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Centers for Disease Control and Prevention. (2014). Radiological Terrorism: Medical Response to Mass Casualties. Centers for Disease Control and Prevention, Emergency Preparedness and Response.
This course provides medical professionals with an overview of key concepts of radiological terrorism. It includes medical response scenarios, and patient triage and treatment recommendations.
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* Koenig, K., Boatwright, C., Hancock, J., et al. (2008). Healthcare Facility-Based Decontamination of Victims Exposed to Chemical, Biological, and Radiological Materials. (Abstract only.)American Journal of Emergency Medicine. 26(1):71-80.
This authors review the basics of health care facility-based decontamination (e.g., regulatory concerns, types of contaminants, and comprehensive decontamination procedures).
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Resource Allocation


Cahill, J. (2005). Hospital Staffing for Decontamination. Domestic Preparedness.
The author suggests hospital staff prioritize preparing for hazardous materials incidents, specifically maintaining the ability to function in a hazardous materials incident (which includes protecting and caring for staff), and providing related patient c
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DeAtley, C. (2013). Hospital Decontamination - High Costs & Limited Benefits. Domestic Preparedness.
The author discusses the costs associated with hospital decontamination preparedness.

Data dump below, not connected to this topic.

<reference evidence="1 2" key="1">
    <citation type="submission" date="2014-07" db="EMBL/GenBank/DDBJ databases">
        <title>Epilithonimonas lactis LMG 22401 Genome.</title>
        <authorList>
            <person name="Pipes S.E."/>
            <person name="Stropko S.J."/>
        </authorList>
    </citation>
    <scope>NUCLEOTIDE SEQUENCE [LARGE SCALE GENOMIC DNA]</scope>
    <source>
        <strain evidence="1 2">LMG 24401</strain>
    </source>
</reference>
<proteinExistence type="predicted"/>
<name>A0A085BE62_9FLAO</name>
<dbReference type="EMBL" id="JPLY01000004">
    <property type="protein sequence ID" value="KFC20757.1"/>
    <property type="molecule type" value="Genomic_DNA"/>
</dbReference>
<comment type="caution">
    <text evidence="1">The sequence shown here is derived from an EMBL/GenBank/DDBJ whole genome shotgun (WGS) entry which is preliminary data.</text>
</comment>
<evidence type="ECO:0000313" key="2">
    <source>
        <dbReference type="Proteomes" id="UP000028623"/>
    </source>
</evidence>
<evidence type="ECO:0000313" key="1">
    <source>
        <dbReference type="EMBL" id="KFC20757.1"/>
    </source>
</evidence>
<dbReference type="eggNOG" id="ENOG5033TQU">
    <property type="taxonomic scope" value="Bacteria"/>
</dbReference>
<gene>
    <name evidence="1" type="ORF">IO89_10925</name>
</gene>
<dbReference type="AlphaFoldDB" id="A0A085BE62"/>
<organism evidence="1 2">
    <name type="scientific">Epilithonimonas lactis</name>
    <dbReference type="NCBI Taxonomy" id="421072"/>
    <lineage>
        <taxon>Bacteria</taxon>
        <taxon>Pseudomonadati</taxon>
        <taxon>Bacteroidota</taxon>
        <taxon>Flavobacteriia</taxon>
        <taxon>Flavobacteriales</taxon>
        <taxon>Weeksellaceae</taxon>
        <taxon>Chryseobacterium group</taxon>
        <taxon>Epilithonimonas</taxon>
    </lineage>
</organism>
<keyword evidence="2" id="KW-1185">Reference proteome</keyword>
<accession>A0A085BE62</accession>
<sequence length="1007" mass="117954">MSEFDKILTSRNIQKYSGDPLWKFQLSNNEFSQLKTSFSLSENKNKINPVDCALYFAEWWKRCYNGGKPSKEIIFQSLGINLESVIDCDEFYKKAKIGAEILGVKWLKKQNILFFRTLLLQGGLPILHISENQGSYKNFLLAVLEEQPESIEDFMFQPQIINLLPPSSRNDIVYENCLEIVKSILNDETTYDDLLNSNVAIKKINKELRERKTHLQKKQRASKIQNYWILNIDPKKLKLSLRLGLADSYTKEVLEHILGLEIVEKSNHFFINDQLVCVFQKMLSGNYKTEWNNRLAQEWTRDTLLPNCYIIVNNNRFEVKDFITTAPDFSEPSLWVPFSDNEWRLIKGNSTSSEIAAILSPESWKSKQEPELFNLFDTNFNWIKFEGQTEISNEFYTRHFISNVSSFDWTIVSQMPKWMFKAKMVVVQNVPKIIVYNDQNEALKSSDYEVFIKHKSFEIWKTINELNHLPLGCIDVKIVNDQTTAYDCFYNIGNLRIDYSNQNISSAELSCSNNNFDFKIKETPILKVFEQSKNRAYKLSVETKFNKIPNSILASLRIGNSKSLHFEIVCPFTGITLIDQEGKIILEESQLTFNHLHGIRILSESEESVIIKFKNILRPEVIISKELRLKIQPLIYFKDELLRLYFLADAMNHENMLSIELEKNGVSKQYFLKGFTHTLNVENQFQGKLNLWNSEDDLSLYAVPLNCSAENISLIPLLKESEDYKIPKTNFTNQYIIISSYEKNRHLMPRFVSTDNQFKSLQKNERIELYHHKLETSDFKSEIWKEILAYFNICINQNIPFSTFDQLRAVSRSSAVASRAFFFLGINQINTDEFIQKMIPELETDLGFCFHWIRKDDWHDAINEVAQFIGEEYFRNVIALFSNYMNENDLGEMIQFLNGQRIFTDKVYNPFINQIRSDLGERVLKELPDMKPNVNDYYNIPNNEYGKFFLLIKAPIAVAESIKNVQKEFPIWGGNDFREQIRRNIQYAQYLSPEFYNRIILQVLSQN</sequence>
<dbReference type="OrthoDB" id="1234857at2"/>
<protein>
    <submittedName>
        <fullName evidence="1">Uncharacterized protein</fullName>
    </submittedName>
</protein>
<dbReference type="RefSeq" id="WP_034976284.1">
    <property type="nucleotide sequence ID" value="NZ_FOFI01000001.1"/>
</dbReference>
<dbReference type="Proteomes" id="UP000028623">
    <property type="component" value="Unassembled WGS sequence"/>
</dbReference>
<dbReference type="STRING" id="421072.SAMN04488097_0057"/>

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Tully, T. (2008). Hospital Decontamination: Many Questions Few Answers. Domestic Preparedness.
In this article, the author presents challenges facing hospitals of all sizes as they prepare to conduct decontamination. Issues include the cost of decontamination equipment, the number of staff needed for a small number of contaminated patients, and mass decontamination incidents.
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Responder Health and Safety


* Center for Domestic Preparedness. (n.d.). Hospital Emergency Response Training for Mass Casualty Incidents. (Accessed 5/1/2015.)
In addition to providing an overview of the Hospital Incident Command System, START and JumpSTART, this course teaches participants step-by-step decontamination procedures and the proper personal protective equipment to use in mass casualty incidents.
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* DeAtley, C. (2012). Hospital Preparedness for “Chemical/Detergent” Suicides. Domestic Preparedness. 8(3): 13-14.
The author explains the trend in chemicals being ingested by suicidal patients, how these chemicals may make the scene and patients' bodies dangerous to caregivers, and strategies for protecting medical staff from these hazards.
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Hick, J., Hanfling, D., Burstein, J., et al. (2003). Protective Equipment for Healthcare Facility Decontamination Personnel: Regulations, Risks, and Recommendations. Annals of Emergency Medicine. 42(3):370-80.
The authors provide an overview of the issues related to choosing the appropriate personal protective equipment (PPE) for healthcare facility decontamination personnel.
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* Hick, J., Penn, Pl, and Hanfling, D. (2003). Establishing and Training Healthcare Facility Decontamination Teams. (Abstract only.)Annals of Emergency Medicine. 42(3):381-90.